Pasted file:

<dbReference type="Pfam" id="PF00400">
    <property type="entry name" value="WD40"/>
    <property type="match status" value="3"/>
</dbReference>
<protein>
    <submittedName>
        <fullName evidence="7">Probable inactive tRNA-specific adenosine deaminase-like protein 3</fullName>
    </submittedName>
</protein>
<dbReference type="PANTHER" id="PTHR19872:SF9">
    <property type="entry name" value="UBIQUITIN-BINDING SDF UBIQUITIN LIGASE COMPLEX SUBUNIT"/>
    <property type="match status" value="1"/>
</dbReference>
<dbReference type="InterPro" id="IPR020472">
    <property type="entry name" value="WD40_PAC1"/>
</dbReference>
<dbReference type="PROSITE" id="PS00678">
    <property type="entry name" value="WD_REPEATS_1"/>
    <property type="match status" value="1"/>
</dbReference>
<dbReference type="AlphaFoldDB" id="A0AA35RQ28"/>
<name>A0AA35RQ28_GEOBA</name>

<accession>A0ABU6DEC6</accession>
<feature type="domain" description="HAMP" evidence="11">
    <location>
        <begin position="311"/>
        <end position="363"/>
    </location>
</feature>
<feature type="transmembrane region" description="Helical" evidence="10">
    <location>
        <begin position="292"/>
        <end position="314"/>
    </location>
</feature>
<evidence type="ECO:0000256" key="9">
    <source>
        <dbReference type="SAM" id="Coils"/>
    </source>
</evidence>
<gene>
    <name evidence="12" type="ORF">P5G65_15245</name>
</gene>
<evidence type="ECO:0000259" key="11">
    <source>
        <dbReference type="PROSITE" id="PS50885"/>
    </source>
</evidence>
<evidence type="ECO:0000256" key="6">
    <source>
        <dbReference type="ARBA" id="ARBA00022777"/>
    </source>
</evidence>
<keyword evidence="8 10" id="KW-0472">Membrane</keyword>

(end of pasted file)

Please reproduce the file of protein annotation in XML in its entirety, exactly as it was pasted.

<dbReference type="Pfam" id="PF00400">
    <property type="entry name" value="WD40"/>
    <property type="match status" value="3"/>
</dbReference>
<protein>
    <submittedName>
        <fullName evidence="7">Probable inactive tRNA-specific adenosine deaminase-like protein 3</fullName>
    </submittedName>
</protein>
<dbReference type="PANTHER" id="PTHR19872:SF9">
    <property type="entry name" value="UBIQUITIN-BINDING SDF UBIQUITIN LIGASE COMPLEX SUBUNIT"/>
    <property type="match status" value="1"/>
</dbReference>
<dbReference type="InterPro" id="IPR020472">
    <property type="entry name" value="WD40_PAC1"/>
</dbReference>
<dbReference type="PROSITE" id="PS00678">
    <property type="entry name" value="WD_REPEATS_1"/>
    <property type="match status" value="1"/>
</dbReference>
<dbReference type="AlphaFoldDB" id="A0AA35RQ28"/>
<name>A0AA35RQ28_GEOBA</name>

<accession>A0ABU6DEC6</accession>
<feature type="domain" description="HAMP" evidence="11">
    <location>
        <begin position="311"/>
        <end position="363"/>
    </location>
</feature>
<feature type="transmembrane region" description="Helical" evidence="10">
    <location>
        <begin position="292"/>
        <end position="314"/>
    </location>
</feature>
<evidence type="ECO:0000256" key="9">
    <source>
        <dbReference type="SAM" id="Coils"/>
    </source>
</evidence>
<gene>
    <name evidence="12" type="ORF">P5G65_15245</name>
</gene>
<evidence type="ECO:0000259" key="11">
    <source>
        <dbReference type="PROSITE" id="PS50885"/>
    </source>
</evidence>
<evidence type="ECO:0000256" key="6">
    <source>
        <dbReference type="ARBA" id="ARBA00022777"/>
    </source>
</evidence>
<keyword evidence="8 10" id="KW-0472">Membrane</keyword>